When medical professionals provide information to their patients to help them practice “self-care,”
individuals generally feel better and are more confident about managing their healthcare needs, according to the Agency for Healthcare Research and Quality.
Such steps that healthcare professionals can take to promote self-care include planning preventive medical assistance, giving patients easily understood information and staying in touch by phone, text or emails to remind them of their care plan. Making referrals to community programs that may have fitness classes or clinics to help people quit smoking is another recommendation by AHRQ.
With increasing frequency, self-care planning is provided through patient-centered “medical homes,” which are health teams that draw together all healthcare providers working with a particular individual. Along with the patient’s primary care doctor, they may include specialists, social workers, therapists and nurse practitioners.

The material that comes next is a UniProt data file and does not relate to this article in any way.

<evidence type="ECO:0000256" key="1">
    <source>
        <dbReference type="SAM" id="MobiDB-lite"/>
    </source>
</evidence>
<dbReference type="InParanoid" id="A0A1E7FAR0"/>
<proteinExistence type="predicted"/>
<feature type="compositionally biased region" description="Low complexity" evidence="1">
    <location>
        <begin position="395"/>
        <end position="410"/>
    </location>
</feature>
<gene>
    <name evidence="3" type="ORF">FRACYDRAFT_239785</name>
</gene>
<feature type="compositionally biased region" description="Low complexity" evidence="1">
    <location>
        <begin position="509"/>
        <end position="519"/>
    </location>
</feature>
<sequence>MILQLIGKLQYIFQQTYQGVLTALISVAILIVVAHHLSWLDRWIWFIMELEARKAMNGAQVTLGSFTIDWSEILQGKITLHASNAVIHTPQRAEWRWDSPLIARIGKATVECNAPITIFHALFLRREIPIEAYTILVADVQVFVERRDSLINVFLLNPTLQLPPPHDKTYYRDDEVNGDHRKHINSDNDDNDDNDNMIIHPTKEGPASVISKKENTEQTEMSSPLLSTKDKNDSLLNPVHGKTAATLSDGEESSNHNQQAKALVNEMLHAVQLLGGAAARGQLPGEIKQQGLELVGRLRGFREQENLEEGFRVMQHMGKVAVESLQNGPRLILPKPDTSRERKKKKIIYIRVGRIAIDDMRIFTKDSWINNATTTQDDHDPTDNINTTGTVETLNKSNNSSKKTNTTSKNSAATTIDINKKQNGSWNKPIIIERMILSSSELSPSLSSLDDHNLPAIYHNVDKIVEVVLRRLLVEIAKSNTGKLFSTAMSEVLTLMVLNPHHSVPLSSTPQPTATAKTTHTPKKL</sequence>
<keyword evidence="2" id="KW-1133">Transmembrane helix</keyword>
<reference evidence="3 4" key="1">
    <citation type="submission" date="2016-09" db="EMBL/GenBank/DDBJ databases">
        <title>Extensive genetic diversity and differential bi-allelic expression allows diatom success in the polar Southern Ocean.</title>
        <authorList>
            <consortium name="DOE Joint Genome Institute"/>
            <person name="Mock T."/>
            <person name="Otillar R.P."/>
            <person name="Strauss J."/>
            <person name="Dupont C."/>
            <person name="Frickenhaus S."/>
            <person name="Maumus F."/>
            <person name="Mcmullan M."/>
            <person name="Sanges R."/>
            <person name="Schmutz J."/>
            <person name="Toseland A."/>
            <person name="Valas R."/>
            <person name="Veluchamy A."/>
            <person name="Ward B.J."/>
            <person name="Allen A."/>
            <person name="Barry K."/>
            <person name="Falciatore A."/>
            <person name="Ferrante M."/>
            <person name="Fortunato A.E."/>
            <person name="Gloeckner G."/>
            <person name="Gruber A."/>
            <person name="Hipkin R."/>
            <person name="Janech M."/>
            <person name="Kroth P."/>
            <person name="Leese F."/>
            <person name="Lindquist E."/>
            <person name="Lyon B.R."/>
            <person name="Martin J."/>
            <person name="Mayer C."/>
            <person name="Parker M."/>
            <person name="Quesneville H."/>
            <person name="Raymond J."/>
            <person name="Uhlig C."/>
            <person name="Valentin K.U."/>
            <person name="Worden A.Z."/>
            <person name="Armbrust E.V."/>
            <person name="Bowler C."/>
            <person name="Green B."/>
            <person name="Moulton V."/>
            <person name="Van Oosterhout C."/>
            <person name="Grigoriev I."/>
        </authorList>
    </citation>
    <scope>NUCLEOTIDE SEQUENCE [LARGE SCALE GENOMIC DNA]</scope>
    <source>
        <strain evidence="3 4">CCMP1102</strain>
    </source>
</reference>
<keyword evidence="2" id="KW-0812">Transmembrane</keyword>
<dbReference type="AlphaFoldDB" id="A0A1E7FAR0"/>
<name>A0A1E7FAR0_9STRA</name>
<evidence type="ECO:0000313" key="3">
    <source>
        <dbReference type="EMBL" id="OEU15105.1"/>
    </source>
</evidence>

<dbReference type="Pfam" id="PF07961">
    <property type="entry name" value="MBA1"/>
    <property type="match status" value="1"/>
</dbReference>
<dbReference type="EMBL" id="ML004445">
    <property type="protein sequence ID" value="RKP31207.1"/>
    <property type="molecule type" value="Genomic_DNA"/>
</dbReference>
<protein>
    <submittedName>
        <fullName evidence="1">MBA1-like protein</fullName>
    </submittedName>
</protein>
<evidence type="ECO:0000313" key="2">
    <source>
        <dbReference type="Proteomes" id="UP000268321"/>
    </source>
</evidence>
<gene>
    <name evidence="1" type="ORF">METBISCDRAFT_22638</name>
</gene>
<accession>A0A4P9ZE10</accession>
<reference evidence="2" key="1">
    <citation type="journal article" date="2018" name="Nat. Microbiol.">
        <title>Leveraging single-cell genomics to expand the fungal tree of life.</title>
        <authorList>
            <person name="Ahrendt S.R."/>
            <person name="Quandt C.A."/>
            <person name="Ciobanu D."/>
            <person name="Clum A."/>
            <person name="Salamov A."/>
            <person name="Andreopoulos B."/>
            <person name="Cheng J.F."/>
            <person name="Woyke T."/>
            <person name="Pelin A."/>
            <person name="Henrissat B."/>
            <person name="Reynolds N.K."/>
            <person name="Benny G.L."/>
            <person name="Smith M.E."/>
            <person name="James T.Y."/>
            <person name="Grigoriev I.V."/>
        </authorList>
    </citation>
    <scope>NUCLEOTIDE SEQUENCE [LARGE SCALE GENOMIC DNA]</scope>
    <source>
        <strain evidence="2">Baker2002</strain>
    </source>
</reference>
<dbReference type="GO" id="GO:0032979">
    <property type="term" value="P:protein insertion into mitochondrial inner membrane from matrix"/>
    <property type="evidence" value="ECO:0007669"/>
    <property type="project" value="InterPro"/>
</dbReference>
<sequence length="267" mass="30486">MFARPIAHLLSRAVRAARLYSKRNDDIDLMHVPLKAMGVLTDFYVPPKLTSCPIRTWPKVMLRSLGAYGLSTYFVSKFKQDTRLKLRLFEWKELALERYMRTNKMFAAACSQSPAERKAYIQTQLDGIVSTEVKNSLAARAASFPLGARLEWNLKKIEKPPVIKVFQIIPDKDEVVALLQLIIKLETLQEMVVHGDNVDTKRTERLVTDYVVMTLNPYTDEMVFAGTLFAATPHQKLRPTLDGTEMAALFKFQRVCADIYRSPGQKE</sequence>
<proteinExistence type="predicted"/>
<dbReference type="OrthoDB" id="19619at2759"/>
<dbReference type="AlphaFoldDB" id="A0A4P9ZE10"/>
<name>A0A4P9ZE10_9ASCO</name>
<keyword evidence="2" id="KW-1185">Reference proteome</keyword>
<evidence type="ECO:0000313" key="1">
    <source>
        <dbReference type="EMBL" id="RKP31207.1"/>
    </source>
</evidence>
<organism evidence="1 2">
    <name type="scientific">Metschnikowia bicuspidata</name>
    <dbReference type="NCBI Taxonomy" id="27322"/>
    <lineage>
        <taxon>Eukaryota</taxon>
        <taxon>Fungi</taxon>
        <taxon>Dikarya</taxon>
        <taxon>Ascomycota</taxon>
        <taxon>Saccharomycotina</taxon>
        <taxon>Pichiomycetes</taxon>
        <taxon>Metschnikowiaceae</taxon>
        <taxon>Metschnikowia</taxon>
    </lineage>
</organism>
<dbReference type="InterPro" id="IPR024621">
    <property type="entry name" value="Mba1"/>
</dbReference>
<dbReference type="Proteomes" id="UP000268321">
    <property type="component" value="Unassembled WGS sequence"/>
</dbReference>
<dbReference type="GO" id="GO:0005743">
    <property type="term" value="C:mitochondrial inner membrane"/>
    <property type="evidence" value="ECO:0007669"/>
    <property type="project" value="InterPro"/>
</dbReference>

The medical team may also include a dietitian if someone needs to lose weight or maintain a particular diet for an allergy or health problem such as diabetes. They may recommend dietary supplements for additional nutrition.
For example, health problems sometimes place people under added stress as they cope with their daily needs. A dietary aid such as Vital B-Plus from Dr. Newton’s Naturals helps reduce stress with a combination of eight B vitamins and a blend of antioxidants that support the nervous system.
The AHRQ, which is an agency of the U.S. Department of Health and Human Services, reports that medical home teams make healthcare more accessible to people, which is one of the goals of the Affordable Care Act.
About 5,200 doctors’ practices nationwide have been recognized for meeting the standards of a medical home program. An estimated 4 million people who have Blue Cross Blue Shield as their insurance provider are also taking part in medical home initiatives in 39 states.